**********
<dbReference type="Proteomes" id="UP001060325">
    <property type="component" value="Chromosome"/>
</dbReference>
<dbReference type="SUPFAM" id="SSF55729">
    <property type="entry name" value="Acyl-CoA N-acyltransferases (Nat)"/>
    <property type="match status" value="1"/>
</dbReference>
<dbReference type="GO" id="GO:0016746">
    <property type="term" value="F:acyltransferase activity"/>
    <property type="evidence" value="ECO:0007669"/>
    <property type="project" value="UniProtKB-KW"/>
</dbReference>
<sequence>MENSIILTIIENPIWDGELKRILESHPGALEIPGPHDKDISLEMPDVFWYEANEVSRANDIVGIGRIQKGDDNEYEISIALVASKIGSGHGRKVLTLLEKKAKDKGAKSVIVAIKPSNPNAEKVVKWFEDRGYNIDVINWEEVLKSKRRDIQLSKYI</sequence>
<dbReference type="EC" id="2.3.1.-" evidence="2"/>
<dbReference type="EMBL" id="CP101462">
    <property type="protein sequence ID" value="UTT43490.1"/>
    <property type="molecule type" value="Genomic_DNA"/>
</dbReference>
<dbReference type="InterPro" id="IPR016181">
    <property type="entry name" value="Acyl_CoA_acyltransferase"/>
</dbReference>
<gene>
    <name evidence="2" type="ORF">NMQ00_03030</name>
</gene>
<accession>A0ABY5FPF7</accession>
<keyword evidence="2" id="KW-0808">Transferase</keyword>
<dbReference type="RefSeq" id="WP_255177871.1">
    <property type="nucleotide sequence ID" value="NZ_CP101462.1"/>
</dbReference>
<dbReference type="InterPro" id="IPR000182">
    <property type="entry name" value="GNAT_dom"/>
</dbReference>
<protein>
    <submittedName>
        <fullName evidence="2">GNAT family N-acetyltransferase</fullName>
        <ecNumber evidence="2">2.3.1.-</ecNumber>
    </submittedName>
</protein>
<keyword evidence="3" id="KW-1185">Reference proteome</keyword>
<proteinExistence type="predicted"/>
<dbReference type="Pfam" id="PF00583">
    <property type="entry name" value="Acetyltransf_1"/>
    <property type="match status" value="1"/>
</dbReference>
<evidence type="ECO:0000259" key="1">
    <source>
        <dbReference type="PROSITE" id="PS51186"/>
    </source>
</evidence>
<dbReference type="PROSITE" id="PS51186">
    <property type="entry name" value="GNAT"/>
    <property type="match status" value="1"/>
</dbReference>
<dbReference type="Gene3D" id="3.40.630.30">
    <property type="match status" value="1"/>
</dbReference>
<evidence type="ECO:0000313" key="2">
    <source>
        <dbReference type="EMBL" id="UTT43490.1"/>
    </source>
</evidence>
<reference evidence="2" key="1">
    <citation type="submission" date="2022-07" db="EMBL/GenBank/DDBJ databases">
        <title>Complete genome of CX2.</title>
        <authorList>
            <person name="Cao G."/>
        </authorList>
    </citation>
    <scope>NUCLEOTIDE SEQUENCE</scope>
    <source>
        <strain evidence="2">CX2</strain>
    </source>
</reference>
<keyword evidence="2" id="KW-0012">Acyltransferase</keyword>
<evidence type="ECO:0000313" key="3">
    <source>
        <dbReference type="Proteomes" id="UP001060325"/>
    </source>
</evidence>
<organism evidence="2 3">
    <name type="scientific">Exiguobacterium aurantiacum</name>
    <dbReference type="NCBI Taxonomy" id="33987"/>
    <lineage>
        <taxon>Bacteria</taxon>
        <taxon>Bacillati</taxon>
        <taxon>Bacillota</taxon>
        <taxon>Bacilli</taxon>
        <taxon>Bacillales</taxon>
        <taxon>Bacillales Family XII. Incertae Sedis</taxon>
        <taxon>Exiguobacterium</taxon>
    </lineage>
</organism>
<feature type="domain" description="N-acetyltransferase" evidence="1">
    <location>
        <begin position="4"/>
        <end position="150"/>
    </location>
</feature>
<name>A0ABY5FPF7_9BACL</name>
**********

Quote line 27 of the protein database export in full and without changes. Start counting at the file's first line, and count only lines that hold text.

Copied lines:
<dbReference type="RefSeq" id="WP_255177871.1">